RBI refutes reports of currency shortage

Subhash Chandra Garg

RBI refutes reports of currency shortage

Ram Kumar Gupta, former President of Eastern Maharashtra Bank Employees' Association (EMBEA), attributed the prevailing cash crunch to alleged wrong policies of the Central Government.

The ban removed 86% of the country's currency from circulation at a stroke, and threw the cash-dependent economy into turmoil for weeks.

Corporation bank deputy general manager, Sridhar, said that cash shortage was never experienced in the city although some pockets in north India had faced cash shortage. "This is adding to the problem of shortage and inability of customers to withdraw money from ATMs", AIBEA said. "Rs 2,000 notes constitute the bulk of currency supply and hence there is a shortage of notes of small denominations. viz Rs 50, Rs 100", he said.

The finance ministry said earlier this week that there is an unusual spurt in demand in some parts of the country like Andhra Pradesh, Telangana, Karnataka, MP and Bihar.

Blaming "unusual demand" for currency shortages in some areas, the government on Tuesday announced it has made a decision to increase printing of Rs 500 notes by five times.

Some reports (here and here) suggest that the RBI is not supplying Rs 2,000 notes to banks.

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The city with more than 550 ATMs saw "no cash" boards displaying at almost 125 to 150 ATMs. Ironically, the cash woes have hit the country barely a month after the RBI's assertion that the currency in circulation had crossed the pre-demonetisation level.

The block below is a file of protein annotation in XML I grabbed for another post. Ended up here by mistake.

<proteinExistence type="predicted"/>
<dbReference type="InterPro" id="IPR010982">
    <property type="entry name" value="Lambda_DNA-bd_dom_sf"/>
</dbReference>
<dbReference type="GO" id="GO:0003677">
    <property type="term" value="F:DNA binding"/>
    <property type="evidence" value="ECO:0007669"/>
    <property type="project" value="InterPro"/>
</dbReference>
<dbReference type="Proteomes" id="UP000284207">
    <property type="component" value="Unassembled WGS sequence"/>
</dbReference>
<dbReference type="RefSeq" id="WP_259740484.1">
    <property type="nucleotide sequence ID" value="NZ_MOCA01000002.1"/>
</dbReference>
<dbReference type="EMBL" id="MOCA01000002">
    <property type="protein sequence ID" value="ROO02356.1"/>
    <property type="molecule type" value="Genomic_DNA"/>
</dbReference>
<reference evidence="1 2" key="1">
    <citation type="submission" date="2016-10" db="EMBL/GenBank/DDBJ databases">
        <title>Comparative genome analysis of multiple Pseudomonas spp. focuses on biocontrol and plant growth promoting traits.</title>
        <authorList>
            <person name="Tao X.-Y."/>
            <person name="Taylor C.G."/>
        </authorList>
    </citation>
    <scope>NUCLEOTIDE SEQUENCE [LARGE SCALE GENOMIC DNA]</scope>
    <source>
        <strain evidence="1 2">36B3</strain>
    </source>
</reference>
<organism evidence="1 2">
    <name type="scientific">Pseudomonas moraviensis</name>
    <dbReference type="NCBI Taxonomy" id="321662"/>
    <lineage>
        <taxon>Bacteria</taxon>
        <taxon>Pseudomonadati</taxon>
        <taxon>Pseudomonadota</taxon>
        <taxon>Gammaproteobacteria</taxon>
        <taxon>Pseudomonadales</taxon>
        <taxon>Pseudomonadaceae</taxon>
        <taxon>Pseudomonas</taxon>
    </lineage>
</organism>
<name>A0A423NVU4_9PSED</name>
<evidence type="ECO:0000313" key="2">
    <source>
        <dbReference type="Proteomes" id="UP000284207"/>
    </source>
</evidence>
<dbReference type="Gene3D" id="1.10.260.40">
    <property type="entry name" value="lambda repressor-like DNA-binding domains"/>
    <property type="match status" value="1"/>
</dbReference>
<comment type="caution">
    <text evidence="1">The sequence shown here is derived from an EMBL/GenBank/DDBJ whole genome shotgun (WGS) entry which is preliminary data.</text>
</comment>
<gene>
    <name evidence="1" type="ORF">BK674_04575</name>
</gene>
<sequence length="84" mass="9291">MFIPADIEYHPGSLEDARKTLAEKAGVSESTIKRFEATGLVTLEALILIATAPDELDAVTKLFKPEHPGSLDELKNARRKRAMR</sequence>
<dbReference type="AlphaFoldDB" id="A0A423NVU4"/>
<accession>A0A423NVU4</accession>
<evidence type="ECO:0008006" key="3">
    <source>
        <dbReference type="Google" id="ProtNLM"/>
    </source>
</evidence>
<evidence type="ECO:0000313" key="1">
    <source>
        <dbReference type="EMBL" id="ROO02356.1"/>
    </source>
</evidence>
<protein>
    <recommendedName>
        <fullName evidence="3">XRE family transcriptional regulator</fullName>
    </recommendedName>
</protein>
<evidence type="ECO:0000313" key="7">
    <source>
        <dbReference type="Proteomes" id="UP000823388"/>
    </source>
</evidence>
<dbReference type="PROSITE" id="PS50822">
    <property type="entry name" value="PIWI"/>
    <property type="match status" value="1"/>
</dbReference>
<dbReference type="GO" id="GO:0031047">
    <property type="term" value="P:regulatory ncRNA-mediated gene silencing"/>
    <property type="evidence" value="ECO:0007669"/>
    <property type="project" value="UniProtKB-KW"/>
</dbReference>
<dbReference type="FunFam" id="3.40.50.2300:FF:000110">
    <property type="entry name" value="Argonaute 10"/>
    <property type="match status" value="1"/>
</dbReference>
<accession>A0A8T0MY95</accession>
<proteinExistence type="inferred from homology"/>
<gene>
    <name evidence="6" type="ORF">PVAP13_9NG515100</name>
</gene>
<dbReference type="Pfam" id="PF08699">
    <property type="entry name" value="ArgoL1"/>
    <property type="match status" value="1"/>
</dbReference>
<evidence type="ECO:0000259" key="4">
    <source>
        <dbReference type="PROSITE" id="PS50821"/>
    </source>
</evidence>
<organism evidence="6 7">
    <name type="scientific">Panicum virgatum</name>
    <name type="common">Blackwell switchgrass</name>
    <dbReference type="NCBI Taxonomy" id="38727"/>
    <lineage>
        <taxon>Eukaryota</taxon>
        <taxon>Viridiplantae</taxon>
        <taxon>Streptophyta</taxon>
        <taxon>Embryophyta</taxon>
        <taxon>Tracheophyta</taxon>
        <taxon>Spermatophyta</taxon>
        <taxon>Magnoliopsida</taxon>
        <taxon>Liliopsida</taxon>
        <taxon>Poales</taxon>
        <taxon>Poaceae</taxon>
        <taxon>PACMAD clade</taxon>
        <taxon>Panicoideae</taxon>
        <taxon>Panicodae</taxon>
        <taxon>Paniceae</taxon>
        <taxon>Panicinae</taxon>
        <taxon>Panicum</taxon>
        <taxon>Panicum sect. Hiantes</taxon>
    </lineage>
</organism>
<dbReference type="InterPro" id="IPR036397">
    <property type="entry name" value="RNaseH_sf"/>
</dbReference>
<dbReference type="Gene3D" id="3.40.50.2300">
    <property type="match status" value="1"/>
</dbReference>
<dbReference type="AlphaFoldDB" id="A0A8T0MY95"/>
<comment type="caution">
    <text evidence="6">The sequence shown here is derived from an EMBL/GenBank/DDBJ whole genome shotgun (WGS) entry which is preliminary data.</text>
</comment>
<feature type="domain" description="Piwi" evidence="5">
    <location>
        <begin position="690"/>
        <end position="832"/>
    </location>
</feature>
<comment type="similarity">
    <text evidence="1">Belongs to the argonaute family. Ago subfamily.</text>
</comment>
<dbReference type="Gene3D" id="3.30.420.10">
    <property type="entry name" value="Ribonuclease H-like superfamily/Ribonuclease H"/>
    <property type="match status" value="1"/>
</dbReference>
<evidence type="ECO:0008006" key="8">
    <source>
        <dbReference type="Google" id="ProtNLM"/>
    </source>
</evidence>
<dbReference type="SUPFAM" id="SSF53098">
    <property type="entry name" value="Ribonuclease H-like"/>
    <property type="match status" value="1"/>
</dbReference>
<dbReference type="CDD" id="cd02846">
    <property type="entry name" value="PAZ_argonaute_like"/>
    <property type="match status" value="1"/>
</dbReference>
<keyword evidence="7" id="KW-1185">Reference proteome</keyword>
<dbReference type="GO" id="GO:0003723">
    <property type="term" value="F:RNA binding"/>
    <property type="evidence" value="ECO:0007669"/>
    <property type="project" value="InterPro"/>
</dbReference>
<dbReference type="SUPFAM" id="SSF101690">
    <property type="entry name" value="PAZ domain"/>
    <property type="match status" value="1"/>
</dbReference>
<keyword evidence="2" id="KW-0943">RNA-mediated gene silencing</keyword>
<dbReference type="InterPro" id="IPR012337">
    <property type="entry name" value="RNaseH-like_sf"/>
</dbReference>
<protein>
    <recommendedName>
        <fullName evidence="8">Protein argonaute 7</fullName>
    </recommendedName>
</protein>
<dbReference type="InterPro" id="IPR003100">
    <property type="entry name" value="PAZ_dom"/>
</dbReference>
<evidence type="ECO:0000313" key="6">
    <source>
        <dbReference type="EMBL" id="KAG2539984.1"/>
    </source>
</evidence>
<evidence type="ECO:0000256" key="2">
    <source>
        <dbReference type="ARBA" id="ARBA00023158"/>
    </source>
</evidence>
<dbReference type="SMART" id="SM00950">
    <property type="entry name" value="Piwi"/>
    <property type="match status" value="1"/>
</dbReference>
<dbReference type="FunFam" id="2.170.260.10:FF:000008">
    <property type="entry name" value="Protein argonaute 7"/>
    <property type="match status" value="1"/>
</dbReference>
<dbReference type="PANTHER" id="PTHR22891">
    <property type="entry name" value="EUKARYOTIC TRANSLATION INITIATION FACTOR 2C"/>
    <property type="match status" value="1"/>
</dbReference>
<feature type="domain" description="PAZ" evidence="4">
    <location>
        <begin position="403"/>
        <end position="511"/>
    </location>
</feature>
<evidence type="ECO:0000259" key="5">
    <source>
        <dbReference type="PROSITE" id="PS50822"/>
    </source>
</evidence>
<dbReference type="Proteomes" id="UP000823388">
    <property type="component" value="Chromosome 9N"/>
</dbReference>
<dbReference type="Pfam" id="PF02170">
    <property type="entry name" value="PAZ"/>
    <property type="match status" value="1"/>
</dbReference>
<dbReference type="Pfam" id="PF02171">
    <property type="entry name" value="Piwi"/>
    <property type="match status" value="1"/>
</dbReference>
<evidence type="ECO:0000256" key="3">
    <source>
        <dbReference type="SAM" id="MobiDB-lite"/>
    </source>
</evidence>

The cash handling industry on Thursday termed the recently introduced rules by the Reserve Bank as "onerous" which will result in an increase in compliance costs and demanded a steep increase in their fees.

"After demonetizing 500 and 1,000 rupee notes, the government printed Rs. 2,000 notes!" "It is poor currency distribution management", he said in a television interview. The government is reportedly planning to supply an additional Rs 1,000 crore to Bihar.

According to the government, RBI has stopped printing of Rs2,000 notes sometime back, and has instead stepped up the printing of Rs500 notes.

However, as we said, an SBI research team said that "income velocity"-ratio of GDP to money supply-based on currency with the public, went down from 0.93 in October to 0.84 in March". "This may have altered the demand for smaller denomination notes in a larger way to possibly substitute for currency of larger denominations", it said.

SBI Research on Wednesday dropped a bombshell saying the shortfall in currency with public stood at a staggering Rs 70,000 crore.

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